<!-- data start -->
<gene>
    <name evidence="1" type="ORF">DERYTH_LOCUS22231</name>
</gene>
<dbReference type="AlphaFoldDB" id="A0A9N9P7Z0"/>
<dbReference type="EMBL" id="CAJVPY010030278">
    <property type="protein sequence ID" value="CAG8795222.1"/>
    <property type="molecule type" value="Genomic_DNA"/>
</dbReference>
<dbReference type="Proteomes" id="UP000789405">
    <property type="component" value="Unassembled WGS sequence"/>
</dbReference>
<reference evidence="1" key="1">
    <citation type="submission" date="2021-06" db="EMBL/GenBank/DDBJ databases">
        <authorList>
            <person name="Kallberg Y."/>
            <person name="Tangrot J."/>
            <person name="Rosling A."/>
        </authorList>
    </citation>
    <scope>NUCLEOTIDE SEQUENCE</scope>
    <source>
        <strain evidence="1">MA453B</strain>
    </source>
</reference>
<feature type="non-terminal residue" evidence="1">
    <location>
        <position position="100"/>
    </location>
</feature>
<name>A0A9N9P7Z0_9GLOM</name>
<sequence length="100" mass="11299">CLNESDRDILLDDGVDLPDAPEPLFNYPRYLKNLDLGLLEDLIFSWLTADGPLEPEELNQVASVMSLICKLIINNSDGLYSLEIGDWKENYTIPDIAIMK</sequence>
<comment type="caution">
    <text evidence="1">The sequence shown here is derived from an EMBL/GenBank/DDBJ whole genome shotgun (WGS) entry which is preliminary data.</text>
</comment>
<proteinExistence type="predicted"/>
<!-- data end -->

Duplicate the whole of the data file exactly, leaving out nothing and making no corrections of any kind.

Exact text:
<gene>
    <name evidence="1" type="ORF">DERYTH_LOCUS22231</name>
</gene>
<dbReference type="AlphaFoldDB" id="A0A9N9P7Z0"/>
<dbReference type="EMBL" id="CAJVPY010030278">
    <property type="protein sequence ID" value="CAG8795222.1"/>
    <property type="molecule type" value="Genomic_DNA"/>
</dbReference>
<dbReference type="Proteomes" id="UP000789405">
    <property type="component" value="Unassembled WGS sequence"/>
</dbReference>
<reference evidence="1" key="1">
    <citation type="submission" date="2021-06" db="EMBL/GenBank/DDBJ databases">
        <authorList>
            <person name="Kallberg Y."/>
            <person name="Tangrot J."/>
            <person name="Rosling A."/>
        </authorList>
    </citation>
    <scope>NUCLEOTIDE SEQUENCE</scope>
    <source>
        <strain evidence="1">MA453B</strain>
    </source>
</reference>
<feature type="non-terminal residue" evidence="1">
    <location>
        <position position="100"/>
    </location>
</feature>
<name>A0A9N9P7Z0_9GLOM</name>
<sequence length="100" mass="11299">CLNESDRDILLDDGVDLPDAPEPLFNYPRYLKNLDLGLLEDLIFSWLTADGPLEPEELNQVASVMSLICKLIINNSDGLYSLEIGDWKENYTIPDIAIMK</sequence>
<comment type="caution">
    <text evidence="1">The sequence shown here is derived from an EMBL/GenBank/DDBJ whole genome shotgun (WGS) entry which is preliminary data.</text>
</comment>
<proteinExistence type="predicted"/>